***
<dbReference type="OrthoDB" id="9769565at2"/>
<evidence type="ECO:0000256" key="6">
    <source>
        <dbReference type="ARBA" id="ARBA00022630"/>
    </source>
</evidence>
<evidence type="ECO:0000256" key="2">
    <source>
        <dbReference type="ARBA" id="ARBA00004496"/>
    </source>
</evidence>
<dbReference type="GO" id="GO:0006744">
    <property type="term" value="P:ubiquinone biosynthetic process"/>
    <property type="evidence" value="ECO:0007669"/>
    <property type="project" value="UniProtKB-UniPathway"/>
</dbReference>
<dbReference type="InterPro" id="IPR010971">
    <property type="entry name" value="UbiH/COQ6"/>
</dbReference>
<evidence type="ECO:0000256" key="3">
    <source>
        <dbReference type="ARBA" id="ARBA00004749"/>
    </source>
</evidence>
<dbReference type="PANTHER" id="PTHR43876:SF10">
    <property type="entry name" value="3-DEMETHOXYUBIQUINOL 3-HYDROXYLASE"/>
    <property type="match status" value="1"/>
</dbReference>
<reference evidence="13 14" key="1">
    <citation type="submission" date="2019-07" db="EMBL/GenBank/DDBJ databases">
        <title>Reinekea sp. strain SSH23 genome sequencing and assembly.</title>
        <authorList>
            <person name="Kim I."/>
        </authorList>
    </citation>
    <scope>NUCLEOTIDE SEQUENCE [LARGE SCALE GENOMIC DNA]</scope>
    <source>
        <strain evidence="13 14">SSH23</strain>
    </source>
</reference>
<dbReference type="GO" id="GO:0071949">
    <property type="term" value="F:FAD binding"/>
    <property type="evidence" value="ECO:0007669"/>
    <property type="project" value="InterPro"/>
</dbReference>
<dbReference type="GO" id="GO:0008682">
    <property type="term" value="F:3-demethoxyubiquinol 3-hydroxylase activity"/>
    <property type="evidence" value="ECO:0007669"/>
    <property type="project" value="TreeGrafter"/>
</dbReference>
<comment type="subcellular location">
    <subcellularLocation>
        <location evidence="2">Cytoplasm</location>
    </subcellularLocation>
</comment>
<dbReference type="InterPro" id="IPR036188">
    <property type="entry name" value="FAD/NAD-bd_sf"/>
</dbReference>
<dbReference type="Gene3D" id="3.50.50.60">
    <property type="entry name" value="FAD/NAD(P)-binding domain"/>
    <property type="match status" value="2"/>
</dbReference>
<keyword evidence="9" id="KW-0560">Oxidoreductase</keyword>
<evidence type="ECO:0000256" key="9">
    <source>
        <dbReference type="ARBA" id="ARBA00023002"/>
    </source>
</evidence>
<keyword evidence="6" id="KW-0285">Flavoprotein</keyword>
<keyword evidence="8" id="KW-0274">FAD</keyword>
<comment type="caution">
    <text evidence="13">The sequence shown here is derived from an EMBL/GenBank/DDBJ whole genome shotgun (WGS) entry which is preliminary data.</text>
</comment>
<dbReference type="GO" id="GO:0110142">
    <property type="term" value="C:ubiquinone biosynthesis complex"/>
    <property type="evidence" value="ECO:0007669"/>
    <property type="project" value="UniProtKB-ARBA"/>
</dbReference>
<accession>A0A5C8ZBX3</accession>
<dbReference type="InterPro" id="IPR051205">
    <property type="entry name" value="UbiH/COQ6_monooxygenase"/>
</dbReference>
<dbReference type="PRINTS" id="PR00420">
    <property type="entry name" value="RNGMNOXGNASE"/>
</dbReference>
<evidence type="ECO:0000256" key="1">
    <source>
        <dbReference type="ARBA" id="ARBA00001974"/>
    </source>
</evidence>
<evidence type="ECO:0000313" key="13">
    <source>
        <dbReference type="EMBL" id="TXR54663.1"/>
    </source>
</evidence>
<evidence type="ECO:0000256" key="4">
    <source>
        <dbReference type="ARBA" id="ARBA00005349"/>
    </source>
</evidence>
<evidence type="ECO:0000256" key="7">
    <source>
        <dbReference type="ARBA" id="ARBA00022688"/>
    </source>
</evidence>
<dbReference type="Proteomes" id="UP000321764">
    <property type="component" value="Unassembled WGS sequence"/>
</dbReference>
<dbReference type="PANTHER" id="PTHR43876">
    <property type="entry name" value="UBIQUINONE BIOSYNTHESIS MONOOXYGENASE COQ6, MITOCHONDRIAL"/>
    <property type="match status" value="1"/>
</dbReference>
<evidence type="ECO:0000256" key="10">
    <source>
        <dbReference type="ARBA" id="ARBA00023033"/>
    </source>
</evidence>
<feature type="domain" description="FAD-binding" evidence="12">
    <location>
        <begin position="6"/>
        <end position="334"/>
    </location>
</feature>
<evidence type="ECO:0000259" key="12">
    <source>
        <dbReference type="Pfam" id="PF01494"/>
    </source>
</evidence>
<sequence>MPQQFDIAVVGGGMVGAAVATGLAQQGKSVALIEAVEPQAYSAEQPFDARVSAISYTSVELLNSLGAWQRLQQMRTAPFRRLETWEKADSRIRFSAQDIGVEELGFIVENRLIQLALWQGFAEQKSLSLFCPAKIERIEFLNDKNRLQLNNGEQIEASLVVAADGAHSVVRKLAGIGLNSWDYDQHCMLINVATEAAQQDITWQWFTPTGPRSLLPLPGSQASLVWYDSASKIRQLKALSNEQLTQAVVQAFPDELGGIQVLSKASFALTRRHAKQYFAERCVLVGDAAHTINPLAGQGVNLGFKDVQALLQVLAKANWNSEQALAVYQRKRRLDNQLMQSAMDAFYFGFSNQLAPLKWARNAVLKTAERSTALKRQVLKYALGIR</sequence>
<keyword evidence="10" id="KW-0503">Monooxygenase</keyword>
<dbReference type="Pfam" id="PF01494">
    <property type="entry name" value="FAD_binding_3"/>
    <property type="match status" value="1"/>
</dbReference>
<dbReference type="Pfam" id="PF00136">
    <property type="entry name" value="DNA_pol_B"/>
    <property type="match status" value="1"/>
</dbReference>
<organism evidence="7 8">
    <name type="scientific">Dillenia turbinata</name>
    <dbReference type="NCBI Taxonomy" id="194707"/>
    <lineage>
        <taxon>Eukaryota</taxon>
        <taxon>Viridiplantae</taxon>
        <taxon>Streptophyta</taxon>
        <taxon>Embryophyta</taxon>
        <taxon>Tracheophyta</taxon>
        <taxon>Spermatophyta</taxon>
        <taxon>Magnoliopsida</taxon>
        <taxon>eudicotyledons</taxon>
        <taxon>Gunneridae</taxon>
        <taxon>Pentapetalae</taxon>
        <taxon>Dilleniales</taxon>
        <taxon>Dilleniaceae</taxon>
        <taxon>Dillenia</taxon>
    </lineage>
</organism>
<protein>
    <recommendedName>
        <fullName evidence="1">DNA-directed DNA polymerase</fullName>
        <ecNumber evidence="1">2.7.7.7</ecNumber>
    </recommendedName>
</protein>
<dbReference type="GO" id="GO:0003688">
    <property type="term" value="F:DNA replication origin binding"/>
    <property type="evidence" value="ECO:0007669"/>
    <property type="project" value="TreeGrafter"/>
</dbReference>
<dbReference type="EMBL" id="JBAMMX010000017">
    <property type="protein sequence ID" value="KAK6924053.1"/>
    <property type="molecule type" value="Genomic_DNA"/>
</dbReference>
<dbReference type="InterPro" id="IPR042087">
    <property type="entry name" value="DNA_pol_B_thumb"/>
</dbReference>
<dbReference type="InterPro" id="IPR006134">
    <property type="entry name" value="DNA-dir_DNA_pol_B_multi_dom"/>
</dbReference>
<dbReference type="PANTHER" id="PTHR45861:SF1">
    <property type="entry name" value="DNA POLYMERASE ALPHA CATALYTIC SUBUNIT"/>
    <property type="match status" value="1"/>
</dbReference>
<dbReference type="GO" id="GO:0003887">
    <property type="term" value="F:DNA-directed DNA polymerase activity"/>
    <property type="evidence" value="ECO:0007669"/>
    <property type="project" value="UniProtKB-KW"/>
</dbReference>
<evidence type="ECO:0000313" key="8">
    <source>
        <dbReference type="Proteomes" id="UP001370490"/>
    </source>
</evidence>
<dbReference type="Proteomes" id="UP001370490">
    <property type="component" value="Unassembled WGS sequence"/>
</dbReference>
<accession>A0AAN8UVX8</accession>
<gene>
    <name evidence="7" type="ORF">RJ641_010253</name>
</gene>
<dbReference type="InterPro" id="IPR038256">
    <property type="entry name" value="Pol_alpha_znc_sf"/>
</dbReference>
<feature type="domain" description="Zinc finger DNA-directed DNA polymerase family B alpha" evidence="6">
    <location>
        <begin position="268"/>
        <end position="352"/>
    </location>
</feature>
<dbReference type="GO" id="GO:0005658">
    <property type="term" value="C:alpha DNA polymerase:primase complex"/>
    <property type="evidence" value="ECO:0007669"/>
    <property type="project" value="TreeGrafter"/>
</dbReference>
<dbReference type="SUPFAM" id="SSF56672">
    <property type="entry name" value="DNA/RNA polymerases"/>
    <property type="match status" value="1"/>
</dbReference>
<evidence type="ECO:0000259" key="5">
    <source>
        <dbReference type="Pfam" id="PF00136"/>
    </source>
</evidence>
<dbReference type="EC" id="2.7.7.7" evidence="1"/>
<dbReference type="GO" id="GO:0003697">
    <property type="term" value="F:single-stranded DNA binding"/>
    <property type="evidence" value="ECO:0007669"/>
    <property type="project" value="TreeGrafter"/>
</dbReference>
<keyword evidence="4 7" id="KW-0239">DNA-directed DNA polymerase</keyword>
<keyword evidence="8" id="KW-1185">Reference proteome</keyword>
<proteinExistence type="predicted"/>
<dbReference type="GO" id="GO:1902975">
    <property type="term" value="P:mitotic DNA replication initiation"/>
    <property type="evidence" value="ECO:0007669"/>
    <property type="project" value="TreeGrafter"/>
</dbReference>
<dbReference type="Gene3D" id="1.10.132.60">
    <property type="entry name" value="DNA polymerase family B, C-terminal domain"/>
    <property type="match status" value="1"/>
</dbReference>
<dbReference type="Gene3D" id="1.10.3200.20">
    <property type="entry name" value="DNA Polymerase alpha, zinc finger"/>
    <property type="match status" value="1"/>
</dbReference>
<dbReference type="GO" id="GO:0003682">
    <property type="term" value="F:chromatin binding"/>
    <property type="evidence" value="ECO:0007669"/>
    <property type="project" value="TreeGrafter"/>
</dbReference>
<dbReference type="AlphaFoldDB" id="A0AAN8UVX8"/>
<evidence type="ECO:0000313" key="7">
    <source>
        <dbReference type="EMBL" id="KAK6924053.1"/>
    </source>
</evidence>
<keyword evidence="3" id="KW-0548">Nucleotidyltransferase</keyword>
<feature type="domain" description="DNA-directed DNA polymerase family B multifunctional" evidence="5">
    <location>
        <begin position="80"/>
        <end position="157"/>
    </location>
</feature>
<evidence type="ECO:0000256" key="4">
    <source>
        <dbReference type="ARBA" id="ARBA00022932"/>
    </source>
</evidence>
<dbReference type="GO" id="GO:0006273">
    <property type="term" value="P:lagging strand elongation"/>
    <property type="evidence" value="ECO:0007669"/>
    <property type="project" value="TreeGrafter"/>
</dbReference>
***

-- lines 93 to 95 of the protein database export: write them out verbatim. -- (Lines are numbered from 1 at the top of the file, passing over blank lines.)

        <dbReference type="EMBL" id="TXR54663.1"/>
    </source>
</evidence>